Thursday night we had Rebecca Clark, a local randonneur, in the shop sharing her experiences from the Paris - Brest - Paris brevet, affectionately known as the PBP.
What the heck is a brevet... or a randonneur, are you even speaking English? Well, no, both are French terms actually. A randonneur refers to any rider who has complete a 200 km ride, or brevet as they are officially called. The odd thing, for us Americans any way, about brevets is that it is not a race but rather a ride with a time limit but where you place doesn't matter as there are no winners and no losers. Whether you are the first person to finish or the last it doesn't matter as long as you complete the ride in the time allotted both finishers are considered equal. In fact it is often expected that riders will ride at a certain pace, for example no slower than 15 km/h but no faster than 30 km/h, those who show up at the controls (check points) faster than the maximum pace will have to wait before they can leave again. Those crazy French!
A few of the interesting facts we learned about the PBP beret, it is one of the oldest bicycle "races", the first one occurring in 1891 and held as an actual race rather than a brevet. Eventually pros were separated from the rest of the riders until it was dropped altogether as a professional race in 1951, due in part to it being such a long format race. As you can see it is kind of the Grand Daddy of the Tour de France and uses some of the same route that the Tour uses. Plus I think we may have found a picture of the very first Rapha kit.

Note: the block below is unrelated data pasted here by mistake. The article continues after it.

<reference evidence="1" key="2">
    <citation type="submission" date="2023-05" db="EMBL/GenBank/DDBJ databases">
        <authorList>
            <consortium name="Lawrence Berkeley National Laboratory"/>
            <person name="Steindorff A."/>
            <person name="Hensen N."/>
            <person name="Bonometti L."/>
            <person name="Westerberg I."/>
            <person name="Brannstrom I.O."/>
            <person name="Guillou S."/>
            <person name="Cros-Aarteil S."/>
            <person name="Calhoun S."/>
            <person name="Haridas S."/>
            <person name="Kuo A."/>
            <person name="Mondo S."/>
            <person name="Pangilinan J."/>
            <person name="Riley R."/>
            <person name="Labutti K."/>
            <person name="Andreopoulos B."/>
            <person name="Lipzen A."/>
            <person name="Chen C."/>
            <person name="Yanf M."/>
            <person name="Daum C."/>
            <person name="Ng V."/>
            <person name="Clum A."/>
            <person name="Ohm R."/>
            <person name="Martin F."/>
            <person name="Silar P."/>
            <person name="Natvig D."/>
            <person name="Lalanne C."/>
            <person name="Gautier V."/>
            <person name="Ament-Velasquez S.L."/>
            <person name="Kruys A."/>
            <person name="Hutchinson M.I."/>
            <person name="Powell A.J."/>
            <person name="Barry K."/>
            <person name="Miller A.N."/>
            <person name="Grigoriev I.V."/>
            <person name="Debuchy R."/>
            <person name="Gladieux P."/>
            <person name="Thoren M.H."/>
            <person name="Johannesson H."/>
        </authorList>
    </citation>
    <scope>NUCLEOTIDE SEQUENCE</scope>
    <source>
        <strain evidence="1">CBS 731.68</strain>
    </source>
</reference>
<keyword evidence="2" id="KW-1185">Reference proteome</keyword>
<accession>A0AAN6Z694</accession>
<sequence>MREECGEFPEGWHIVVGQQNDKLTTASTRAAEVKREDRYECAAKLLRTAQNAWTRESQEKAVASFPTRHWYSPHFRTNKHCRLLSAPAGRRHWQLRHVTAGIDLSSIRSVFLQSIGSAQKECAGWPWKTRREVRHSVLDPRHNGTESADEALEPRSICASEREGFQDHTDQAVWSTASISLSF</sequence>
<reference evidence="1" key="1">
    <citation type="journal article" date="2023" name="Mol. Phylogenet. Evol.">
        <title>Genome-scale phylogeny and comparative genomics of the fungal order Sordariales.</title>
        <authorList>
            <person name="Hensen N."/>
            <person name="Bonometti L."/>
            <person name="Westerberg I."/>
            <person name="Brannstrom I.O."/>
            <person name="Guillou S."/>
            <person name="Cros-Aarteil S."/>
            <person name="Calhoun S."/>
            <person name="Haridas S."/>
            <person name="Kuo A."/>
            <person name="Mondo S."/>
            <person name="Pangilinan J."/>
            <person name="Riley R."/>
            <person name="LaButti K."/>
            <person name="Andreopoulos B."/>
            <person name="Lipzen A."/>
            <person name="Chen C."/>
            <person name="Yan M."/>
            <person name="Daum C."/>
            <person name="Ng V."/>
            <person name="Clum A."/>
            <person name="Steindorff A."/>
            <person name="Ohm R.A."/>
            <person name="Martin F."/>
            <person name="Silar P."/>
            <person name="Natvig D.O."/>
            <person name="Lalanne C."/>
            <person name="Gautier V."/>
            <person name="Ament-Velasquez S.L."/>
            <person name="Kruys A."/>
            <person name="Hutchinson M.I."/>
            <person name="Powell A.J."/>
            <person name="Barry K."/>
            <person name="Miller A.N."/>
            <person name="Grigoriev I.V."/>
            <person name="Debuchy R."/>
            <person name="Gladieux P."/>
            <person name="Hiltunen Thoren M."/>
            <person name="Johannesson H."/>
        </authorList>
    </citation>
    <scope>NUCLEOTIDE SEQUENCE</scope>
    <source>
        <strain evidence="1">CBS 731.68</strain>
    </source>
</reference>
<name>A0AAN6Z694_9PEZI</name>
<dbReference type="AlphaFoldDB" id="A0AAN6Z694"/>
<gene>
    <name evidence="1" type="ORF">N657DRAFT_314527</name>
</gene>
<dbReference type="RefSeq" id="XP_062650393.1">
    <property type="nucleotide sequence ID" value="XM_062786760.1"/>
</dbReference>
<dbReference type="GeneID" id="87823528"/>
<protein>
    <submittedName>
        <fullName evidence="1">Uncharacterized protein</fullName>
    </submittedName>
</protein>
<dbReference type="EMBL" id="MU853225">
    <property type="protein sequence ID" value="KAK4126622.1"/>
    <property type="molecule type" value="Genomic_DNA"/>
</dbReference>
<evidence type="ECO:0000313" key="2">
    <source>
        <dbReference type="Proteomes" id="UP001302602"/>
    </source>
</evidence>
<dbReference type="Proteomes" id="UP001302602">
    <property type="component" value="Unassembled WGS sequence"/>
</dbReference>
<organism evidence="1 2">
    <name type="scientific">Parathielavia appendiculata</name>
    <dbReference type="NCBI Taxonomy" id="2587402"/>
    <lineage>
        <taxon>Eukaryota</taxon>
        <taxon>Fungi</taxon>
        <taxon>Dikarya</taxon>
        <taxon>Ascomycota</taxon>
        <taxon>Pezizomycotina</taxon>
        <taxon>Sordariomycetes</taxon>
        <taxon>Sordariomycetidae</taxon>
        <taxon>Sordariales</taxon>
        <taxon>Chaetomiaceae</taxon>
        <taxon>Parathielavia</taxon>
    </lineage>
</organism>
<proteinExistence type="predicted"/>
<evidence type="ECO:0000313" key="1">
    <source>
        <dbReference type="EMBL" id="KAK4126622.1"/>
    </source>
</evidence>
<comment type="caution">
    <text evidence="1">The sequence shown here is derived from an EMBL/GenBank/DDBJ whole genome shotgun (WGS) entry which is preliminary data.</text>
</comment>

The route from Paris to Brest and back again, including the various controls (check points).
And just because 760 miles within 90 hours was too easy, look at all that climbing you get to enjoy. My legs are tired just looking at the elevation profile.
In addition to sharing her story with us, Rebecca also shared photos from her journey which included lots of awesome looking French pastries and some very unique bicycles. Sorry, I was drooling too much to get any pictures of the pastries but trust me, they all looked delicious. I really enjoyed the presentation and learned a ton about randonneuring and the history of the Paris - Brest - Paris brevet, it was truly a great night of bicycle talk.
Oh, also, if anyone knows a pastor missing a pew I might be able to help you out. I've always joked about dirt church being a real thing but Sondy's taking it to a whole other level. Church is in session!